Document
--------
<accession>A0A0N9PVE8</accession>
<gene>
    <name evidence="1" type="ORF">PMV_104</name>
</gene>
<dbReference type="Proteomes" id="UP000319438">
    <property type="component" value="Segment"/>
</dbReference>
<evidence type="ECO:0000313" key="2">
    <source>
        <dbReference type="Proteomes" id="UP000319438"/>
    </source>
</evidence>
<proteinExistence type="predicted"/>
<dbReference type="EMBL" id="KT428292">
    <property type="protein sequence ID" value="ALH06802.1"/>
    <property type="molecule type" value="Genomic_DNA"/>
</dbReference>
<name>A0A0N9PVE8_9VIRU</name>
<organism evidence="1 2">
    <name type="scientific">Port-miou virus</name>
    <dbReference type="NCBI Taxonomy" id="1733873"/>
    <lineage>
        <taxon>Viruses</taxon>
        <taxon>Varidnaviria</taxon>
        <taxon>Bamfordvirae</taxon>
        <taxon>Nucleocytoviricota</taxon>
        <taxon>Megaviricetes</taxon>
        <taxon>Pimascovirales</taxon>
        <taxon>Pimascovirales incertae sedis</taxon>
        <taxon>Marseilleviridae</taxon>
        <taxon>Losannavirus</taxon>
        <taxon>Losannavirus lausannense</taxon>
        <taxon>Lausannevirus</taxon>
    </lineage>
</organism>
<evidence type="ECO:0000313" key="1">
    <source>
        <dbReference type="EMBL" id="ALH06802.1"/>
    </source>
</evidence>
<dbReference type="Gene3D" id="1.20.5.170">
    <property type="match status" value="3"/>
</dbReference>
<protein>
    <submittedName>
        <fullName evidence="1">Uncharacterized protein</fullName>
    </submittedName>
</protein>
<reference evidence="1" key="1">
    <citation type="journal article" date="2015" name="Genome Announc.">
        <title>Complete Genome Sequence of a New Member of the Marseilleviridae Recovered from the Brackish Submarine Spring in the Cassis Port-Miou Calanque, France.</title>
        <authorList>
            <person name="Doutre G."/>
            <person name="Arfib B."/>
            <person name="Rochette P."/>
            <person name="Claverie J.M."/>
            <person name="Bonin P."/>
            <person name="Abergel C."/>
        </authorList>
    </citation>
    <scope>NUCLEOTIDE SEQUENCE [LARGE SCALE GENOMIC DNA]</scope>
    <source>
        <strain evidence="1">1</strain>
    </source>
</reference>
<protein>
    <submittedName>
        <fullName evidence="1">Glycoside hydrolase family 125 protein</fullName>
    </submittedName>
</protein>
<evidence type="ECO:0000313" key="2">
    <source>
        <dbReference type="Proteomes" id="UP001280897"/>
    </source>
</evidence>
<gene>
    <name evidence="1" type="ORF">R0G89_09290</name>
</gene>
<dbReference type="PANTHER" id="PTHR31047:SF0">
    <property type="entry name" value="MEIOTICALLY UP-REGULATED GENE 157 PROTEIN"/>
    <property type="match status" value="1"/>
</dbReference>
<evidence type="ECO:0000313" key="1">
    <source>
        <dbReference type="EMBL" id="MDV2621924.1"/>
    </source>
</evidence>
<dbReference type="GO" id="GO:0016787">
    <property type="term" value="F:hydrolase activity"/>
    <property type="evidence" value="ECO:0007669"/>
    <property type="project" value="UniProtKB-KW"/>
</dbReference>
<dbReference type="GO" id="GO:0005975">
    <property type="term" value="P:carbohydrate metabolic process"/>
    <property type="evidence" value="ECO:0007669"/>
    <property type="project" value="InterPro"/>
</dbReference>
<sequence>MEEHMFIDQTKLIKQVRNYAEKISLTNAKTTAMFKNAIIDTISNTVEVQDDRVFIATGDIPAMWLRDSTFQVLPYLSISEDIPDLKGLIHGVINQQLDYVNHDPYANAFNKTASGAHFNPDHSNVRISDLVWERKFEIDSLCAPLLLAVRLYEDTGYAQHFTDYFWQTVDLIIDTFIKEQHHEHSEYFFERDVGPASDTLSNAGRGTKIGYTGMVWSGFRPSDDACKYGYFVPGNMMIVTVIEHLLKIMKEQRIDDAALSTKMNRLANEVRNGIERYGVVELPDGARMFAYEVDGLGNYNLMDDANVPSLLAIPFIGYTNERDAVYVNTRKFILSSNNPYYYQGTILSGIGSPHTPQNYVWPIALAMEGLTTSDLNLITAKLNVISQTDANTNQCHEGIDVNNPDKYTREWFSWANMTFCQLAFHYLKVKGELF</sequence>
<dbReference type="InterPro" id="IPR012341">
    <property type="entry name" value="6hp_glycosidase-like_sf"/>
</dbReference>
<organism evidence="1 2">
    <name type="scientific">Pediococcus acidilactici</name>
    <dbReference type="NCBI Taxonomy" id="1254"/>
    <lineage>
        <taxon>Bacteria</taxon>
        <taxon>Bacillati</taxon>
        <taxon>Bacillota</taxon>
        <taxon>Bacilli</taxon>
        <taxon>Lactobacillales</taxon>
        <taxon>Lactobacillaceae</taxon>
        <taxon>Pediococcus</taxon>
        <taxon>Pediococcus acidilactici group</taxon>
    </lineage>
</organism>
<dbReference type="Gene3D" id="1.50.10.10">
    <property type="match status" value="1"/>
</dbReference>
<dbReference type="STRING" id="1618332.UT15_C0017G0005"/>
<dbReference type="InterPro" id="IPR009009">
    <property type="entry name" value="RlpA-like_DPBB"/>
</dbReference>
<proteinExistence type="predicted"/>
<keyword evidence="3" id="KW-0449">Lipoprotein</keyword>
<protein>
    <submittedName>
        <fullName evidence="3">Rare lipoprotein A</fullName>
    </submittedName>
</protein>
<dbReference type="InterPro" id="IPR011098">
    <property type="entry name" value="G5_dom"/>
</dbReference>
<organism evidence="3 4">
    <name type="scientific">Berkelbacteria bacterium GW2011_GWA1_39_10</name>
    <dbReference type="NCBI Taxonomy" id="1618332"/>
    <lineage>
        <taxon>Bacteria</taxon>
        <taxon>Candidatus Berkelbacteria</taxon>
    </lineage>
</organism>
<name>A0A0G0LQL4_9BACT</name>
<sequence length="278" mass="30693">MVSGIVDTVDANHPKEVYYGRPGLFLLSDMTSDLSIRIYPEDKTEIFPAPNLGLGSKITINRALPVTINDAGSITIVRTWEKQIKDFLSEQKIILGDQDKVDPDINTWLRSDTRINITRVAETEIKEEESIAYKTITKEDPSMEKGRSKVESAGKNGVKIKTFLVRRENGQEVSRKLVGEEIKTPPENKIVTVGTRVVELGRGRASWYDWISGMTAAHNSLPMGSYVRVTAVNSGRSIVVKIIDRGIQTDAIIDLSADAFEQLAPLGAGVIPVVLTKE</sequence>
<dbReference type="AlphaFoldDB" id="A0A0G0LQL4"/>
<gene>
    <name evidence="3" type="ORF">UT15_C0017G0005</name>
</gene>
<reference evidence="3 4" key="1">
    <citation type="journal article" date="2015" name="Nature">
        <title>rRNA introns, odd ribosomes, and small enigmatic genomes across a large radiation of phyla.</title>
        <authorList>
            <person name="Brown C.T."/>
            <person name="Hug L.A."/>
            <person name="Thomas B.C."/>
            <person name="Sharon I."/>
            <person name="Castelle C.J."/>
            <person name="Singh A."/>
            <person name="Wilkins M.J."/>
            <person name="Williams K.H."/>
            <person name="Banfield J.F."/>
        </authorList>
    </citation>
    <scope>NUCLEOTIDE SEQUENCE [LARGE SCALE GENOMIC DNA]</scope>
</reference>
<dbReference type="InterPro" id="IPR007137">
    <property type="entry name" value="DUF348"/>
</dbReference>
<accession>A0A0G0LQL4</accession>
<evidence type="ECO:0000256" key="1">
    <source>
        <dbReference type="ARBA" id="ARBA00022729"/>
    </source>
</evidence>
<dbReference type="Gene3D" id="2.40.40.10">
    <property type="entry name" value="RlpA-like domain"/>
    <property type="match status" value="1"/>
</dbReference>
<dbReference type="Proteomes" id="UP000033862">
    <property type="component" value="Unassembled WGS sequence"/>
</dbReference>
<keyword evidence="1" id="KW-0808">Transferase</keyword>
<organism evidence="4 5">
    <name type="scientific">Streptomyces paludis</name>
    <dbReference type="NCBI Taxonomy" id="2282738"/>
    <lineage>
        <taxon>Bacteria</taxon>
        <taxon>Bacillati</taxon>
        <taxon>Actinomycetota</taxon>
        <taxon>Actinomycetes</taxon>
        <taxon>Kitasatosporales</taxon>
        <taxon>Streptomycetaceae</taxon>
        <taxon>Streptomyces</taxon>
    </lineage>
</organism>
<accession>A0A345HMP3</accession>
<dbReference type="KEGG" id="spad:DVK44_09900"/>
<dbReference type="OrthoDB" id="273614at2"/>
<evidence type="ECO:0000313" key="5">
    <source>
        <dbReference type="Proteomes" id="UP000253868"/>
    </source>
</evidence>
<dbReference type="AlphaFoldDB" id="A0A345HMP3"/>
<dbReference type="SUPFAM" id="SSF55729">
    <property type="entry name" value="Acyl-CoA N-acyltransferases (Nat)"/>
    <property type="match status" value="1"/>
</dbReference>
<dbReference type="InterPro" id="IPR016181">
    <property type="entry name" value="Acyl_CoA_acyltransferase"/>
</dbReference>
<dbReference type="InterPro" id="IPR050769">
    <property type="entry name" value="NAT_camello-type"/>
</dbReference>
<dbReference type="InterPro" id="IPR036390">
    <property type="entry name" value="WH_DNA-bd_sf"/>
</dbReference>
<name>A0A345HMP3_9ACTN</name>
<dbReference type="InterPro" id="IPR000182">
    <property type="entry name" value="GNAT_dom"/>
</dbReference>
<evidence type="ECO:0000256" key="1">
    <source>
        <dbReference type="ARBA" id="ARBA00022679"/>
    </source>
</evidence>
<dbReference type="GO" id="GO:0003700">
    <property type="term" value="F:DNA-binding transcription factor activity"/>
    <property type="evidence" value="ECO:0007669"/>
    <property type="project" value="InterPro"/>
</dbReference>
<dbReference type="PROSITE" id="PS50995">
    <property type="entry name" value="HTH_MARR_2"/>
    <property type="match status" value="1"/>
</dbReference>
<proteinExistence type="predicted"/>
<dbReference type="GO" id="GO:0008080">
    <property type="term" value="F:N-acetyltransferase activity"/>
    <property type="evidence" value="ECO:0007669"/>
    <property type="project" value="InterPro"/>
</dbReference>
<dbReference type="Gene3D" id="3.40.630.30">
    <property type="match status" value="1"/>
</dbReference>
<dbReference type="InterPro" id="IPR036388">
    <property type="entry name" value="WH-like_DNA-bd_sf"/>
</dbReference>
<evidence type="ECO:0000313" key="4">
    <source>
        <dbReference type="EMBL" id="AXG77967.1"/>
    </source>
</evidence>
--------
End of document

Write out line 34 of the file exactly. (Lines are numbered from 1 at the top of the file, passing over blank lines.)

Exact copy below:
    </lineage>